Home Front by Kristin Hannah
I’m ordinarily pretty OCD about reading books in the order in which I obtained them (yeah, go ahead and laugh), but this one came so highly recommended that I decided to make an exception and read it as soon as I received it.
I enjoyed this book’s ability to draw the reader in to the characters immediately. There were some I loved right off the bat and others I disliked intensely, but changed my mind about later in the book. But most of all, I appreciated the insight it gave into the life of a female soldier, the harsh realities of war in the 21st century, and the shaky ground navigated by the families left behind.
The book tackled the subject of PTSD in two juxtaposed characters: The first was a former soldier accused of murdering his wife although he had no memory of the event. The second was the main character (the wife of the lawyer defending the soldier), whose severe injuries and the loss of her best friend and fellow pilot forced her to make a difficult internal journey that led her to confront her turbulent past as well as her uncertain future.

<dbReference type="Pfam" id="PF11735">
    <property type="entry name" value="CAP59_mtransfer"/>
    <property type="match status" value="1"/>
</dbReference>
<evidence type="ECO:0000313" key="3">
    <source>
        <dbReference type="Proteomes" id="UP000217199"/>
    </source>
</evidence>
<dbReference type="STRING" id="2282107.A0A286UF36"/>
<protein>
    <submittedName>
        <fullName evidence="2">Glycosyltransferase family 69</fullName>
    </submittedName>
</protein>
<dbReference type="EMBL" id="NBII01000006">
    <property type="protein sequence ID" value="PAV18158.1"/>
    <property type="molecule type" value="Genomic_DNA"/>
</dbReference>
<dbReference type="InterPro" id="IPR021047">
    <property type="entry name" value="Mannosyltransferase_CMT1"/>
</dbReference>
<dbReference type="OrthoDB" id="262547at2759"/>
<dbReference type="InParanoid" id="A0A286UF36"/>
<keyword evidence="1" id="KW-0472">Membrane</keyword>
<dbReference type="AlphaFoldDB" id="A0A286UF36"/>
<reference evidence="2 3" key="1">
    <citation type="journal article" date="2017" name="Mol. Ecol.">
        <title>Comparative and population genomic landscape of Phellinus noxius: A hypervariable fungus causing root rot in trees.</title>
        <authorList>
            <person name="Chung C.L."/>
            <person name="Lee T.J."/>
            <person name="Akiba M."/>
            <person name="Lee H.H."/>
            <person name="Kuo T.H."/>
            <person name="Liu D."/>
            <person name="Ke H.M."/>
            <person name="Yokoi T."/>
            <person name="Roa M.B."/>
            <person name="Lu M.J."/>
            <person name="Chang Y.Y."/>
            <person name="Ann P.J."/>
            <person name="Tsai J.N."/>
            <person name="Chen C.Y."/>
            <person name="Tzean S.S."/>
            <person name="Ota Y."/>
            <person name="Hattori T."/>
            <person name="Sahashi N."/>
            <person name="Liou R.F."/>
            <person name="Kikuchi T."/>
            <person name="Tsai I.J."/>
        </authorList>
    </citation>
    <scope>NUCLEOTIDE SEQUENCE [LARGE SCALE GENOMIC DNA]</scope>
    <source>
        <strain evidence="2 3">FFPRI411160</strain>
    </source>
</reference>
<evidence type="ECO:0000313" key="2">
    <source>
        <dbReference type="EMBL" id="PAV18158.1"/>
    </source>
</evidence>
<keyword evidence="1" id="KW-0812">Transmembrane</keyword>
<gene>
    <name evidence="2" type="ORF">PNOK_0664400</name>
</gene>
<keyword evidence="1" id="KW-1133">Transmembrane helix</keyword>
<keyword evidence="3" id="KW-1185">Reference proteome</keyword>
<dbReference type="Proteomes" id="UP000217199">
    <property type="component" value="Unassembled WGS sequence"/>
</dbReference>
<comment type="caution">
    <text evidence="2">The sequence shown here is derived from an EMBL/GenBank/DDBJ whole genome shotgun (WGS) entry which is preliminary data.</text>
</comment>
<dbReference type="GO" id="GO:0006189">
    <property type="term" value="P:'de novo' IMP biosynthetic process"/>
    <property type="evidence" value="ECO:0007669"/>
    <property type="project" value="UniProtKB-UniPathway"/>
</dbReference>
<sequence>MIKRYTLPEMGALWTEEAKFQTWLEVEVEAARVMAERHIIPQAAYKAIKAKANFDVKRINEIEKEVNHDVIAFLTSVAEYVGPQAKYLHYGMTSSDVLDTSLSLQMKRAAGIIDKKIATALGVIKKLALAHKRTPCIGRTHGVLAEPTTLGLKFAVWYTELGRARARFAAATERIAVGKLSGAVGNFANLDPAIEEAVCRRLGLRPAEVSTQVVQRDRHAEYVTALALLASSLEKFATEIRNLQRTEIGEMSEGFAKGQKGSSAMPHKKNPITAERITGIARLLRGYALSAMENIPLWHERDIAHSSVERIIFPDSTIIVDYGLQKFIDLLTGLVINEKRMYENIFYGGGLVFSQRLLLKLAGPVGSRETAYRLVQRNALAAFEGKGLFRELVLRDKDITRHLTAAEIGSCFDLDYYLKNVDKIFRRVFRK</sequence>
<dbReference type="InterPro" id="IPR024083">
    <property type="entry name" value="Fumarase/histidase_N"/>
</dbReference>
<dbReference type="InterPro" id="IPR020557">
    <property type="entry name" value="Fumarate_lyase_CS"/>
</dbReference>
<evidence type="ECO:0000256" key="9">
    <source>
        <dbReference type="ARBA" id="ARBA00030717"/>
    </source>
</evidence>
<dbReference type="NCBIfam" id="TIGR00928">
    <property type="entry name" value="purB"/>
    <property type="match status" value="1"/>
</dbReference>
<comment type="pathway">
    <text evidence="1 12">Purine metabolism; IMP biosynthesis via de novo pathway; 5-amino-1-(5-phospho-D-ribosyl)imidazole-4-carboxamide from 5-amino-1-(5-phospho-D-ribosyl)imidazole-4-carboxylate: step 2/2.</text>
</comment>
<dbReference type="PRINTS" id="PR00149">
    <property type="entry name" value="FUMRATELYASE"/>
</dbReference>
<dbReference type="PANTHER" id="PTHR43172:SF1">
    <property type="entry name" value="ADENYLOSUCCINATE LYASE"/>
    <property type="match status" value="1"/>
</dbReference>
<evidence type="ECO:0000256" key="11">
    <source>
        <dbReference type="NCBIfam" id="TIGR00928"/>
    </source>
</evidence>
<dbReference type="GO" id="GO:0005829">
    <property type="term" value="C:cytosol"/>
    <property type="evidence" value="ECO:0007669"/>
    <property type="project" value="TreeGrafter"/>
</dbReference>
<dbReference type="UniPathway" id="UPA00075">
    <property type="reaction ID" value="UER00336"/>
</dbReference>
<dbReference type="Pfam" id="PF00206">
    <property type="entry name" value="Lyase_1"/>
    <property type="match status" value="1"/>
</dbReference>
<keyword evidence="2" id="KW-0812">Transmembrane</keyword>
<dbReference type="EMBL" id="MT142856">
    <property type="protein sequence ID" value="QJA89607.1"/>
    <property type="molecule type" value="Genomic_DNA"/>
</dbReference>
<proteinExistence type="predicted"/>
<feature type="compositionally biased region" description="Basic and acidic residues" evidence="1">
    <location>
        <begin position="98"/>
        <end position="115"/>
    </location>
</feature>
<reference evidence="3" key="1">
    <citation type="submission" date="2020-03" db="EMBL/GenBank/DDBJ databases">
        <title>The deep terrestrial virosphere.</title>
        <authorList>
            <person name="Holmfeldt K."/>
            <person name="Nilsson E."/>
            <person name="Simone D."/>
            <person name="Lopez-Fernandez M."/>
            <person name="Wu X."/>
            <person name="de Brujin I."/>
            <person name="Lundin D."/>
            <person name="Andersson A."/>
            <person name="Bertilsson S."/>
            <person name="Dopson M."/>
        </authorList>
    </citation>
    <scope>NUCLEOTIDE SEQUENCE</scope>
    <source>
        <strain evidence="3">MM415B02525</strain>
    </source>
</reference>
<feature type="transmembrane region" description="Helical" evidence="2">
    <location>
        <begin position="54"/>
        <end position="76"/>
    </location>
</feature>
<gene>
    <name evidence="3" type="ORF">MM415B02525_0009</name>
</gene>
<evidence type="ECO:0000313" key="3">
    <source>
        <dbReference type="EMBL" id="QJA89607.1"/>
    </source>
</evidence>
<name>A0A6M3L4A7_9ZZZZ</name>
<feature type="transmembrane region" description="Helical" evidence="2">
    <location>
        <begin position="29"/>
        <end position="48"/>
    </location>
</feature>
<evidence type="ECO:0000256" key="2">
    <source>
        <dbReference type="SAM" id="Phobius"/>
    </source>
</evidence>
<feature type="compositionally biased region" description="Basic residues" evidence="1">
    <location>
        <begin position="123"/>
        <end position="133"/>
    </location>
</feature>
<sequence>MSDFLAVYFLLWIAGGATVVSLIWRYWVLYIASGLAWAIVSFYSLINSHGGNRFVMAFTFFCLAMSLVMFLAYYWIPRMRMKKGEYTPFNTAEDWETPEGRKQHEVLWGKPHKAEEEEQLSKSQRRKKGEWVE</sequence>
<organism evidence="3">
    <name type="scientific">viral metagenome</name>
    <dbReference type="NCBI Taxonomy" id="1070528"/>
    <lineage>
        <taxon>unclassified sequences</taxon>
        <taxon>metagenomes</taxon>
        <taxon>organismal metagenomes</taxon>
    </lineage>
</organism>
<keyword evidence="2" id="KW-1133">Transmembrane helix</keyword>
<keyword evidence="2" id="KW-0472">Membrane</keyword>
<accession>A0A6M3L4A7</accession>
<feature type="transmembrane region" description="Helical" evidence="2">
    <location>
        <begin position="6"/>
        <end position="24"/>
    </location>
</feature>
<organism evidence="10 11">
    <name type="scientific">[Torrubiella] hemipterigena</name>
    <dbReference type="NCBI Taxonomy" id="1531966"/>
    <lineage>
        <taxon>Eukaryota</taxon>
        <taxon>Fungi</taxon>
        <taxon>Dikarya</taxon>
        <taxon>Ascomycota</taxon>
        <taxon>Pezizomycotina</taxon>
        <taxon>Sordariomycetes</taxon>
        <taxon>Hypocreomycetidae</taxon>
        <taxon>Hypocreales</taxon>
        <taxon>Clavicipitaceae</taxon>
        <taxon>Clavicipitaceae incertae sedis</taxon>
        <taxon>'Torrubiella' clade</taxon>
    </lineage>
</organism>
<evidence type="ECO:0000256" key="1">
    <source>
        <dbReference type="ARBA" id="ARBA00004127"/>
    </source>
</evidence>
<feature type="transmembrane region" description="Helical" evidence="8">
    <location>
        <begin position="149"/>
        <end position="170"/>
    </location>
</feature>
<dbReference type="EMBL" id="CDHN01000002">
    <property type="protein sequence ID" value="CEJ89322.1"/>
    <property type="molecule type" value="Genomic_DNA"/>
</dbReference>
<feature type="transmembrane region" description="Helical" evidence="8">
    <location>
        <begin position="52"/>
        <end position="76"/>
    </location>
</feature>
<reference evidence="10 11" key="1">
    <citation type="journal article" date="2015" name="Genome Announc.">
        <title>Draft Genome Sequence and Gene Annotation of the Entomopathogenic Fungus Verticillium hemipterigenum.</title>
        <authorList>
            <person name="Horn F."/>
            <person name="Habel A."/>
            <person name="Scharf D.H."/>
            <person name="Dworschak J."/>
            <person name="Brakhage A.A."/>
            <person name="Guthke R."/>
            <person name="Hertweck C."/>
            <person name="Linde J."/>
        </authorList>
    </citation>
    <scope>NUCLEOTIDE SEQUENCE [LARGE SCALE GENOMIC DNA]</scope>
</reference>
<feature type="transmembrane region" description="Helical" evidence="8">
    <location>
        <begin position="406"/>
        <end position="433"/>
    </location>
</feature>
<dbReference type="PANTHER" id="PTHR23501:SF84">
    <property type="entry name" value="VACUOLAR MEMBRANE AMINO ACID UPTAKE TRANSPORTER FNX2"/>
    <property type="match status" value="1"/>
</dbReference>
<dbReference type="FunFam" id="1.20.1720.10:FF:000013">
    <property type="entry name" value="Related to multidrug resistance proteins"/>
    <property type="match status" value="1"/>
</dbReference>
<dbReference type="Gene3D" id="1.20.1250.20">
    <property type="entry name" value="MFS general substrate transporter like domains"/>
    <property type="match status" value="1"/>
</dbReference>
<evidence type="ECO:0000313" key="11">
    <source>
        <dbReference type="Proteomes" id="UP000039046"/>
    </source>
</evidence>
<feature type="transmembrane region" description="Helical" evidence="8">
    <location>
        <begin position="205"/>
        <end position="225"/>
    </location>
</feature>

My only disappointment with this book was the neat little package the author presented us at the end. War is messy, and its aftermath is often messier. Yet it seemed that after a good cry and some great sex, the protagonist was able to toss the pills and booze, reconnect with her alienated children, proudly raise herself up on her prosthetic leg and shout “Hallelujah!” and go out and start saving the world, one injured soldier at a time. Somehow it all seemed too trite. Perhaps “happily ever after” works well in fairy tales, but in real life it usually takes a lot more time and effort.